advocate with enhanced management and budget support.
However, according to an OROS/LR official, it was not able to
fulfill this enhanced role due to limited resources. The
OROS/LR's activities for regional laboratories had been limited to
budget justification and distribution of resources for capital
equipment.

The regional laboratory managers believe that stronger national
leadership is needed. The managers provided the following areas
of deficiencies which highlight the need for stronger leadership:

      liaison between the laboratories and Headquarters program
       offices, resulting in less than full integration of the regional
       laboratories into the Agency's science program,

      communication between Headquarters and the laboratories
       concerning emerging issues that may affect its operation
       and results in under-utilization of resources,

      advocacy or leadership when budget and staffing levels are
       addressed,
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                                                             EPA's Regional Laboratories
                                promotion, at the national level, of the regional
                                 laboratories' functions and contribution to the Agency, and

                                recognition of the role that regional laboratories play in
                                 enforcement, monitoring, and agency initiatives.

                           OROS/LR is currently undergoing a reorganization and
                           redefinition of duties.  As part of the reorganization, Agency
                           management has decided that regional laboratory leadership will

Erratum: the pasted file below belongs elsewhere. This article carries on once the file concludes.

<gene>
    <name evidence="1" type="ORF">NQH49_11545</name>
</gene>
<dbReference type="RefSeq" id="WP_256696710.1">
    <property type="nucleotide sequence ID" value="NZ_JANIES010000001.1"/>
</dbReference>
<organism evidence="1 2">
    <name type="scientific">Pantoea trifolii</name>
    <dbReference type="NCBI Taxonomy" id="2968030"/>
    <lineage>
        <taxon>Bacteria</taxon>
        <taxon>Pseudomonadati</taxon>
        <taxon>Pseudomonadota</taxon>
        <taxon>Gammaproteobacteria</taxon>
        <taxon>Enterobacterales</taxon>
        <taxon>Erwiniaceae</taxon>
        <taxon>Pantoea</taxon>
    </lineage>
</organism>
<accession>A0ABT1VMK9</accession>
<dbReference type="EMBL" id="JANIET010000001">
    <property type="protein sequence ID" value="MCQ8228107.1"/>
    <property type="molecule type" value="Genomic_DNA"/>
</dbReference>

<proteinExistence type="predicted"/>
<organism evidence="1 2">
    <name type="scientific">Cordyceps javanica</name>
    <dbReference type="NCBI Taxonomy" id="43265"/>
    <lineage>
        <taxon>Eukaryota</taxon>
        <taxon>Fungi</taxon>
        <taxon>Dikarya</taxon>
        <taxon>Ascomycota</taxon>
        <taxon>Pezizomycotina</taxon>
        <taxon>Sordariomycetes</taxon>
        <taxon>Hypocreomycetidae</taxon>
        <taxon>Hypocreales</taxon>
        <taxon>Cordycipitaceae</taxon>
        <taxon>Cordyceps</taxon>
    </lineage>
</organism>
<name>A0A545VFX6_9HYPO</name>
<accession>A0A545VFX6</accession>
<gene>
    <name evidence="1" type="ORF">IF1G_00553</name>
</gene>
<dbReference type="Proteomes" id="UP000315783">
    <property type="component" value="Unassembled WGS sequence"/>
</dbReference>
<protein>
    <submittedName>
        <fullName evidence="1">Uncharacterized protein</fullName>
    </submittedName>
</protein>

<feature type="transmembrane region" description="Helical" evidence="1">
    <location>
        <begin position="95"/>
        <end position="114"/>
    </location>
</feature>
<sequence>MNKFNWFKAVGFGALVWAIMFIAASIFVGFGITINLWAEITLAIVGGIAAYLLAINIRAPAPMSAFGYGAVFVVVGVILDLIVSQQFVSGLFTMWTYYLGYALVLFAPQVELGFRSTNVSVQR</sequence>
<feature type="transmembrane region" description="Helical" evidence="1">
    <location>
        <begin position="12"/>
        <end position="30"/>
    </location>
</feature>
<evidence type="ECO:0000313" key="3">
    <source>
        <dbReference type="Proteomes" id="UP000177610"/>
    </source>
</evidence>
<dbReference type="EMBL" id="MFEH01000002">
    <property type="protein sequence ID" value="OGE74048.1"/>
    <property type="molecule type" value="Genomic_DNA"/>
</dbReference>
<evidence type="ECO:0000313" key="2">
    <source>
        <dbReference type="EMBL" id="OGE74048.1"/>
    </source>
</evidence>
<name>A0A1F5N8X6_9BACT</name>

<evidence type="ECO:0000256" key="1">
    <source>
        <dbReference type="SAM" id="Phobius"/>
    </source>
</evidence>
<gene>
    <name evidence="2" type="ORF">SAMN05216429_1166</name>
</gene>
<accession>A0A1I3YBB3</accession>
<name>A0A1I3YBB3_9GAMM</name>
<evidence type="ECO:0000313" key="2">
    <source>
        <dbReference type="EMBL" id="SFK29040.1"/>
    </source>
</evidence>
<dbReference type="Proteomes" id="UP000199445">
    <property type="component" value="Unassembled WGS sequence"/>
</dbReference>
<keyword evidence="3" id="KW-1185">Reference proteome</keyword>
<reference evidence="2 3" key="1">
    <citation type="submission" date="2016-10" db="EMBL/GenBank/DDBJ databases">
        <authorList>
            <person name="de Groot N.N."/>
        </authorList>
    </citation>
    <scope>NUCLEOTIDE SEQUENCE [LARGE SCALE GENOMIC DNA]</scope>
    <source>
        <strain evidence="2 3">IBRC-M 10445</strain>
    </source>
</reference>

remain with the regional operations staff in the Office of the
                           Administrator. As EPA implements the reorganization, it needs to
                           determine what role the regional operations staff will perform. In
                           doing so, it is essential that the regional operations staff provide
                           stronger national leadership.
ILLUSTRATIONS OF
NEED FOR NATIONAL
LEADERSHIP
The absence of: (1) a shared identity and (2) an effective national
leadership have resulted in inefficient use of resources.  Attempts
to develop data management systems within regional laboratories
and the procurement of capital equipment are two examples of
where national leadership may have resulted in a more efficient use
of resources. A stronger shared identity and national leadership
will assist the laboratories in considering not only their individual
needs, but how their needs impact and overlap the needs of other
laboratories.
Data Management
Systems
Each regional laboratory has independently purchased, or
developed, its own data management system. While actual use
varied, each laboratory's data management system had the
capability to perform some similar functions. In 1992, EPA's
Research Triangle Park (RTF) and regional laboratories attempted
to develop a common system that would address the core needs of
all of the laboratories.  However, in spite of its efforts and